AS Nigerians are still reflecting on their gains and pains of 2019, some economic analysts have predicted a difficult year with high food prices and high inflationary trend, but the FG is optimistic of attaining higher and more inclusive GDP growth this year in order to achieve its objective of massive job creation and lifting many of citizens out of poverty.
By Goddy Ikeh
Despite the harsh economic realities and the abysmal level of poverty in the country in 2019, Nigerians are, however, hopeful that 2020 will bring the needed succor and their expectations are therefore high.
The poll conducted by Nigeria’s leading survey and polling firm, NOIPolls Ltd, in December 2019, said that 70 percent of Nigerians are hopeful that there will be improvements in the economy, while 69 percent have job creation as their top priority and 62 percent are worried about poor electricity supply.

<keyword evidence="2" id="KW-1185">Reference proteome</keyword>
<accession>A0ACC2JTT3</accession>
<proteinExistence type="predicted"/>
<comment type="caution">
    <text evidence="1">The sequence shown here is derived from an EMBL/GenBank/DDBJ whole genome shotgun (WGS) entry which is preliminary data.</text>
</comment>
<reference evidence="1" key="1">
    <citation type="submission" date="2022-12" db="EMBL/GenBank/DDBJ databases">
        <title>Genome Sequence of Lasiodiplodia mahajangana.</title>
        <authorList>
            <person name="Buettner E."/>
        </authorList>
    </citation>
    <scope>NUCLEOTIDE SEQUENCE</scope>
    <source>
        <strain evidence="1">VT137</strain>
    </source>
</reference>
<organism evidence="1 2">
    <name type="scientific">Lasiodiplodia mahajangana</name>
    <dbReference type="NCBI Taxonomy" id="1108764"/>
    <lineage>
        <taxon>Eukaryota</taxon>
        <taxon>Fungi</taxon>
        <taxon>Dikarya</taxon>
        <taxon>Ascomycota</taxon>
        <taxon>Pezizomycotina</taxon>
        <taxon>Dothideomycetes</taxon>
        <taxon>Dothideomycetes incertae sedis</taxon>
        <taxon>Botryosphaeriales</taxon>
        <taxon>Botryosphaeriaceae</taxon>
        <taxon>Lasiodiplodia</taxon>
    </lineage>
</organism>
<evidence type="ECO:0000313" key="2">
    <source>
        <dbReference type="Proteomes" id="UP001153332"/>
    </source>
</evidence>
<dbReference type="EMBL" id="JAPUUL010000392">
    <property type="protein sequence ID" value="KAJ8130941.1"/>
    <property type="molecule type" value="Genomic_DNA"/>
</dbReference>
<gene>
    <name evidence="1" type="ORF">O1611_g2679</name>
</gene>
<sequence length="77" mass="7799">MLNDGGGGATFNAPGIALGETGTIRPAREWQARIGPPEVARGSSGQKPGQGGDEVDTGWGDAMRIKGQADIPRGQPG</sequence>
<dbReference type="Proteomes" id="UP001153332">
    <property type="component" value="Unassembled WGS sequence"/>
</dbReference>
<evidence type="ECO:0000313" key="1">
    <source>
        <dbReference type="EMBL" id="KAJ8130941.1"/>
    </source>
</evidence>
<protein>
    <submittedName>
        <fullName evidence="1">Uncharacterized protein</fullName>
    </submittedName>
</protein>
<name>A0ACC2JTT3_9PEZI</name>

Although these are the key findings of the NOIPolls Annual New Year Poll, which gauges the expectations of Nigerians for the New Year, the other areas covered by the survey included education (55 percent), infrastructure (38 percent), healthcare (29 percent), agriculture (23 percent) and security (7 percent).
According to the result of the survey, many of the respondents lamented the increasing cost of goods and services in the country, especially food items, which the National Bureau of Statistics, NBS, blamed for the rise in the inflation rate to 11.85 percent in November 2019. 2020